Photo: Raj Vitthalpura. Source: Free Range Stock Photos
It’s easy to freak out when you see how volatile the market has been, lately. One day the market is down 3%, the next it’s up. Yesterday the Dow was down over 500 points in the morning. Traders were freaking out over the prospects of a trade war. By the afternoon, folks had calmed down and the average was up a couple hundred points. How do you avoid panicking with the pack and selling when the market’s down? Or getting manic and jumping in at higher levels?
One approach is to just ignore the madness. Turn off the news and go for a walk. Don’t bother to open your brokerage statement. Tuning out has an honorable pedigree: Calvin Coolidge is reported to have said that if you see ten troubles coming down the road, you can be sure that nine will run into a ditch before they reach you. Then you only need to wrestle with one. Ignoring the market’s turbulence will help you avoid premature activity. It’s our rash actions that most often get us in the most trouble.
But a better approach is to use the market’s volatility for your own benefit. Plan what you will do if and when the market reaches certain levels. First look at the economy: still growing? Check. Then look at corporate earnings: still healthy? Check again. Evaluate the fundamentals in some objective way. Be careful when you read daily commentary – even this humble offering. Those writers can spin tales that seem to explain the news of the day, but really are little more than “Just So Stories” – fanciful yarns of how the leopard got his spots or how the rhino got his skin that are more entertainment than explanation.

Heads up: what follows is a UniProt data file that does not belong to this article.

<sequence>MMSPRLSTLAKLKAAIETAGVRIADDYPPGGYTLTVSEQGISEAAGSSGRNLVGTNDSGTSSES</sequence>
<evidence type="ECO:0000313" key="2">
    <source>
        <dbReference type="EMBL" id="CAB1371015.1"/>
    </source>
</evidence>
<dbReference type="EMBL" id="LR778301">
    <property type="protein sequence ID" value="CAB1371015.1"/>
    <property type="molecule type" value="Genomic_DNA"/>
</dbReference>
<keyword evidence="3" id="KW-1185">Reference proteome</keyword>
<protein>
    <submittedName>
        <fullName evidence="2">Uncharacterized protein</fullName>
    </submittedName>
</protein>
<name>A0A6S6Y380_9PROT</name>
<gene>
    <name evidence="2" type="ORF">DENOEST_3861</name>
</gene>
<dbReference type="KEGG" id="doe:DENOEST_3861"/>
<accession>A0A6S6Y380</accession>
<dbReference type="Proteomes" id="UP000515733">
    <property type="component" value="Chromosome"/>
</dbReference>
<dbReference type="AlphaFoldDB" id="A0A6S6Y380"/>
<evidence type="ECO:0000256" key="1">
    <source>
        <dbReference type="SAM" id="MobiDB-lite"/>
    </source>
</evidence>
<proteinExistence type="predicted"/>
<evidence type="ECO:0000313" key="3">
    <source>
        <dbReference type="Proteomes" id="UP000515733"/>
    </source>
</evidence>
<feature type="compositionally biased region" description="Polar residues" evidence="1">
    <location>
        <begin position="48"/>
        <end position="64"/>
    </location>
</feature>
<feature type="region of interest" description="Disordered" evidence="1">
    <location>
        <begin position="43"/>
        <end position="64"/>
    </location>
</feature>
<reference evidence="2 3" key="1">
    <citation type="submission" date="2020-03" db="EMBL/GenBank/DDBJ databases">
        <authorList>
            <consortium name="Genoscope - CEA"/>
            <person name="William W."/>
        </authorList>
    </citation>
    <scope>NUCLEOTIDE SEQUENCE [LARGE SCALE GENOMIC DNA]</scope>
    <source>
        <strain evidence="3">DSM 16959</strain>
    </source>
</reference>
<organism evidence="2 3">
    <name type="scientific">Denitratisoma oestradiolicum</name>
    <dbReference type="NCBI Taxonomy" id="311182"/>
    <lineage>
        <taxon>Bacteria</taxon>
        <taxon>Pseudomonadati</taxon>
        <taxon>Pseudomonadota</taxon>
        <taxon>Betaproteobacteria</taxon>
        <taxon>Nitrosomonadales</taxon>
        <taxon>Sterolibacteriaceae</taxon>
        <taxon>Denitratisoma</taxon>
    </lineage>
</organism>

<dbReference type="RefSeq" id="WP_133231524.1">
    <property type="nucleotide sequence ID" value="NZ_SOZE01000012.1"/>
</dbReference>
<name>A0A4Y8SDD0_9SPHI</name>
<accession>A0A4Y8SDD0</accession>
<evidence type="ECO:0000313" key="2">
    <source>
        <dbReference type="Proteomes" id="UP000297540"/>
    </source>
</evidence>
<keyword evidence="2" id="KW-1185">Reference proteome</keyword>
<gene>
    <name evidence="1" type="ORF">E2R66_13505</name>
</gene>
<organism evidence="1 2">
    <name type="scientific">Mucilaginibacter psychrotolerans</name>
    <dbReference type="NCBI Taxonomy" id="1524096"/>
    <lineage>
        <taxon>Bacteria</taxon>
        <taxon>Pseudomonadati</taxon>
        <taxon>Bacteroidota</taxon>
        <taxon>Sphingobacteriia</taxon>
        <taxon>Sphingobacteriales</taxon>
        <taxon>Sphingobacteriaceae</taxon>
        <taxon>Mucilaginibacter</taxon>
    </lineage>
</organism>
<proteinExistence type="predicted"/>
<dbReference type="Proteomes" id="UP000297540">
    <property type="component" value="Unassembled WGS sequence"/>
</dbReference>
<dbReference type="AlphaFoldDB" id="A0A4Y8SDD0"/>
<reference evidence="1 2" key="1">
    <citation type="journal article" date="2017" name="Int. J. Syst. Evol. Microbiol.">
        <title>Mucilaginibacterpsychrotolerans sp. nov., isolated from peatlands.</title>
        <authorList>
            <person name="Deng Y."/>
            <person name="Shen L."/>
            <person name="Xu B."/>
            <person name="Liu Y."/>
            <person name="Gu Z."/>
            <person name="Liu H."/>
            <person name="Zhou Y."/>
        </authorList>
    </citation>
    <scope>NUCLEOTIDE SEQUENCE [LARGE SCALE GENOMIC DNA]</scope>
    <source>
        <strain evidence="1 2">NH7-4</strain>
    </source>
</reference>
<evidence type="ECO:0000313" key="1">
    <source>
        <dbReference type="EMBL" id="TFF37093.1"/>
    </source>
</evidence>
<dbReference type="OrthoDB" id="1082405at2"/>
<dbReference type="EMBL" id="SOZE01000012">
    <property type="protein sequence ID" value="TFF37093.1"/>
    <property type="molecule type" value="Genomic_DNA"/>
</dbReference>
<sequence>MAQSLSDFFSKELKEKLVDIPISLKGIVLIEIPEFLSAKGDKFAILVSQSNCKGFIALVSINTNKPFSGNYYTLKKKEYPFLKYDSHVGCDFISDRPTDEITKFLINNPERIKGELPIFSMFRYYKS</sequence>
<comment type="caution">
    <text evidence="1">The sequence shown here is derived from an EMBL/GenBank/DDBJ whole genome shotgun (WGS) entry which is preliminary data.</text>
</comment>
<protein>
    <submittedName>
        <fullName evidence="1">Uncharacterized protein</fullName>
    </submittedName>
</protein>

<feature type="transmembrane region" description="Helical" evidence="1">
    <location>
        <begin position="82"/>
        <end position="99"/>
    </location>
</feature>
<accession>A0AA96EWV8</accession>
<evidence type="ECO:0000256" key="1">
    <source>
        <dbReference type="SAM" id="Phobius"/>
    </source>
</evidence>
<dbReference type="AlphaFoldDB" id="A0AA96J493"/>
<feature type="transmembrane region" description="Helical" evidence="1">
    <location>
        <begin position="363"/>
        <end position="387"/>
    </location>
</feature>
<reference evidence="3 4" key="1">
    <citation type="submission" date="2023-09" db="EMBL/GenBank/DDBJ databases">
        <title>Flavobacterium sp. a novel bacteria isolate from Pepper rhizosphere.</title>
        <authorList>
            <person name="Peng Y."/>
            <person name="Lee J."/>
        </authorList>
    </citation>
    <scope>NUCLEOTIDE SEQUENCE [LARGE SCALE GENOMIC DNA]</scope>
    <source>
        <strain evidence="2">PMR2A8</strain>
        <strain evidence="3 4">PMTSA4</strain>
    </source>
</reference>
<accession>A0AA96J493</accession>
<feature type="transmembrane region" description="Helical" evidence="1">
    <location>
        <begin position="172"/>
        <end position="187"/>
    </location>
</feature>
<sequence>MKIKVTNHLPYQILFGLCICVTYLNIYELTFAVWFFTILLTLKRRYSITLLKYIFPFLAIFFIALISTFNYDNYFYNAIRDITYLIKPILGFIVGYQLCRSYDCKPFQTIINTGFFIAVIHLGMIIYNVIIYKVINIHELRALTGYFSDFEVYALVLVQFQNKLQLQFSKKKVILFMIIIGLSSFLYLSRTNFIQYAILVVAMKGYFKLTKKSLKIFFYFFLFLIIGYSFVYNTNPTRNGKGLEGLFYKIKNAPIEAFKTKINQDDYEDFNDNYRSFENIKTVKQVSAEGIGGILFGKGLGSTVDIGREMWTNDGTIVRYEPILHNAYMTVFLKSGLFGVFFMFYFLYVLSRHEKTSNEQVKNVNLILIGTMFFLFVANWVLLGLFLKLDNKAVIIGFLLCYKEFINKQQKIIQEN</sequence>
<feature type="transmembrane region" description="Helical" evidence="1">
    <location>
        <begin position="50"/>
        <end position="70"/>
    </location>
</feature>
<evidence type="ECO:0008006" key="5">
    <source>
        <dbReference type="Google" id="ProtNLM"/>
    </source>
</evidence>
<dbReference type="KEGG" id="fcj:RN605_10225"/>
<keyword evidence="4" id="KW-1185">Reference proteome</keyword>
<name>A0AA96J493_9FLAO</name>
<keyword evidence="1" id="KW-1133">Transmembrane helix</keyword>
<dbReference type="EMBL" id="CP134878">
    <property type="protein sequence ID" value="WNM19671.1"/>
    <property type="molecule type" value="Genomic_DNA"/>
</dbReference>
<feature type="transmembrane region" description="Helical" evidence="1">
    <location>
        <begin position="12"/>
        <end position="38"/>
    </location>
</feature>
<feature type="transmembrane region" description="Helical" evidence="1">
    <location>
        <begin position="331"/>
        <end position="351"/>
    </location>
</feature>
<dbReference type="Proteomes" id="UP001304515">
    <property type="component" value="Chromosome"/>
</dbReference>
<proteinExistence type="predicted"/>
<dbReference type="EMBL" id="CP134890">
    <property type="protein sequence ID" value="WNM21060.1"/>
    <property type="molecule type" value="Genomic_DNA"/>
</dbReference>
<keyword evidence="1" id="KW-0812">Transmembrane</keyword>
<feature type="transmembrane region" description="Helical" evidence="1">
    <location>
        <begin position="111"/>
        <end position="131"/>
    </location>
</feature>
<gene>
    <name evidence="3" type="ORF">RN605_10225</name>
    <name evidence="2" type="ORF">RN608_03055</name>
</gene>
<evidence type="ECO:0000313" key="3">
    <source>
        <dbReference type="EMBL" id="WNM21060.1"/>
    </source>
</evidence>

Woodcut from Kipling’s “Just So Stories.” Public Domain. Source: Wikimedia
If the fundamentals are sound, then set some levels and decide ahead of time what course to take. “If the Dow falls to 22,000 I’ll to this; if it falls to 18,000 I’ll do that.” Have a plan for what to do and when to do it, and remind yourself periodically of your strategy. Planning is the opposite of panic: one approach is deliberative, the other is spontaneous; one way is proactive, the other is reactive. One way is usually profitable, the other not so much.
We can’t control the market and we don’t know the future. But we can control ourselves: what we do, how we react. By expecting the unexpected and keeping calm in the midst of chaos, we can help ourselves – and maybe even those around us – when turbulence and tweet-storms seem to rile things up.
Douglas R. Tengdin, CFA